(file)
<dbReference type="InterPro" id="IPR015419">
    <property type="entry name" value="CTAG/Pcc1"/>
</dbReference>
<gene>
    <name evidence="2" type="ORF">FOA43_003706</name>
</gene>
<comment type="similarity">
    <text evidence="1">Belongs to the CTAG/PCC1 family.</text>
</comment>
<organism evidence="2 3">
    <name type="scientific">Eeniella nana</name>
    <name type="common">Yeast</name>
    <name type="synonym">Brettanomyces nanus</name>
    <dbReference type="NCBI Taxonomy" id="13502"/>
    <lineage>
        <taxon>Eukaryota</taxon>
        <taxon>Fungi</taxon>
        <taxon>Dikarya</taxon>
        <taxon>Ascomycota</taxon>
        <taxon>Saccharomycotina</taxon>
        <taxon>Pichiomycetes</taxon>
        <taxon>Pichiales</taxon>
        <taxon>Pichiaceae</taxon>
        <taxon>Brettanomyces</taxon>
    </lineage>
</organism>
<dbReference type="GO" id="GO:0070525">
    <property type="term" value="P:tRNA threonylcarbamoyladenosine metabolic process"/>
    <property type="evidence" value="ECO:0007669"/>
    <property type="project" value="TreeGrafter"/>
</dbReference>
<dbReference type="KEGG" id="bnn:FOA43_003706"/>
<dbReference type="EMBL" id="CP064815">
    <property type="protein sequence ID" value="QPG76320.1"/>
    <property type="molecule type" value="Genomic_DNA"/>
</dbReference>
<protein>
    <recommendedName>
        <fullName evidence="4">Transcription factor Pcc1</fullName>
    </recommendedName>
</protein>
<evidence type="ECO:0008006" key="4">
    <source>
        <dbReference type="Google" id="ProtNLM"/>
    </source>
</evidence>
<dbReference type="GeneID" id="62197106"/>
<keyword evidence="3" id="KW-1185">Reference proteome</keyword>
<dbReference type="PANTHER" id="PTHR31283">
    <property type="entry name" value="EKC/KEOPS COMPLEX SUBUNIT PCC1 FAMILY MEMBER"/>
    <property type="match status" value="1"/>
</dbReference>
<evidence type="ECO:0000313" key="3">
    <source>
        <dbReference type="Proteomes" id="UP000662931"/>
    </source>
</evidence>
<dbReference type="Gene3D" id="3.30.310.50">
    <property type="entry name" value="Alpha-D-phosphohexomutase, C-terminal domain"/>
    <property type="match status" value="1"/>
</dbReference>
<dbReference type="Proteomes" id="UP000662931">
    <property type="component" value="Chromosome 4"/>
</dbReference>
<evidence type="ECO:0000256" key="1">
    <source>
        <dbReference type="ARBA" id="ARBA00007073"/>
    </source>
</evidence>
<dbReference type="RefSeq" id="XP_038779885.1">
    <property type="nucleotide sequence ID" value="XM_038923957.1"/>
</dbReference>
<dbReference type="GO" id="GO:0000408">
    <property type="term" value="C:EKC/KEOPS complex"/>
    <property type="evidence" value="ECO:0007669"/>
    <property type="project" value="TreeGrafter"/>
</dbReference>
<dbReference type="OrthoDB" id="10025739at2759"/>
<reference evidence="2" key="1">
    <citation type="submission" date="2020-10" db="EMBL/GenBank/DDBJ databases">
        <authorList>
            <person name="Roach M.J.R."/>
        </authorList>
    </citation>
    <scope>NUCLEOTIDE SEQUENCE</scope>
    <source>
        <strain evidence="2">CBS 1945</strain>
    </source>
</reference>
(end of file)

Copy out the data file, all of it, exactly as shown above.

<dbReference type="InterPro" id="IPR015419">
    <property type="entry name" value="CTAG/Pcc1"/>
</dbReference>
<gene>
    <name evidence="2" type="ORF">FOA43_003706</name>
</gene>
<comment type="similarity">
    <text evidence="1">Belongs to the CTAG/PCC1 family.</text>
</comment>
<organism evidence="2 3">
    <name type="scientific">Eeniella nana</name>
    <name type="common">Yeast</name>
    <name type="synonym">Brettanomyces nanus</name>
    <dbReference type="NCBI Taxonomy" id="13502"/>
    <lineage>
        <taxon>Eukaryota</taxon>
        <taxon>Fungi</taxon>
        <taxon>Dikarya</taxon>
        <taxon>Ascomycota</taxon>
        <taxon>Saccharomycotina</taxon>
        <taxon>Pichiomycetes</taxon>
        <taxon>Pichiales</taxon>
        <taxon>Pichiaceae</taxon>
        <taxon>Brettanomyces</taxon>
    </lineage>
</organism>
<dbReference type="GO" id="GO:0070525">
    <property type="term" value="P:tRNA threonylcarbamoyladenosine metabolic process"/>
    <property type="evidence" value="ECO:0007669"/>
    <property type="project" value="TreeGrafter"/>
</dbReference>
<dbReference type="KEGG" id="bnn:FOA43_003706"/>
<dbReference type="EMBL" id="CP064815">
    <property type="protein sequence ID" value="QPG76320.1"/>
    <property type="molecule type" value="Genomic_DNA"/>
</dbReference>
<protein>
    <recommendedName>
        <fullName evidence="4">Transcription factor Pcc1</fullName>
    </recommendedName>
</protein>
<evidence type="ECO:0008006" key="4">
    <source>
        <dbReference type="Google" id="ProtNLM"/>
    </source>
</evidence>
<dbReference type="GeneID" id="62197106"/>
<keyword evidence="3" id="KW-1185">Reference proteome</keyword>
<dbReference type="PANTHER" id="PTHR31283">
    <property type="entry name" value="EKC/KEOPS COMPLEX SUBUNIT PCC1 FAMILY MEMBER"/>
    <property type="match status" value="1"/>
</dbReference>
<evidence type="ECO:0000313" key="3">
    <source>
        <dbReference type="Proteomes" id="UP000662931"/>
    </source>
</evidence>
<dbReference type="Gene3D" id="3.30.310.50">
    <property type="entry name" value="Alpha-D-phosphohexomutase, C-terminal domain"/>
    <property type="match status" value="1"/>
</dbReference>
<dbReference type="Proteomes" id="UP000662931">
    <property type="component" value="Chromosome 4"/>
</dbReference>
<evidence type="ECO:0000256" key="1">
    <source>
        <dbReference type="ARBA" id="ARBA00007073"/>
    </source>
</evidence>
<dbReference type="RefSeq" id="XP_038779885.1">
    <property type="nucleotide sequence ID" value="XM_038923957.1"/>
</dbReference>
<dbReference type="GO" id="GO:0000408">
    <property type="term" value="C:EKC/KEOPS complex"/>
    <property type="evidence" value="ECO:0007669"/>
    <property type="project" value="TreeGrafter"/>
</dbReference>
<dbReference type="OrthoDB" id="10025739at2759"/>
<reference evidence="2" key="1">
    <citation type="submission" date="2020-10" db="EMBL/GenBank/DDBJ databases">
        <authorList>
            <person name="Roach M.J.R."/>
        </authorList>
    </citation>
    <scope>NUCLEOTIDE SEQUENCE</scope>
    <source>
        <strain evidence="2">CBS 1945</strain>
    </source>
</reference>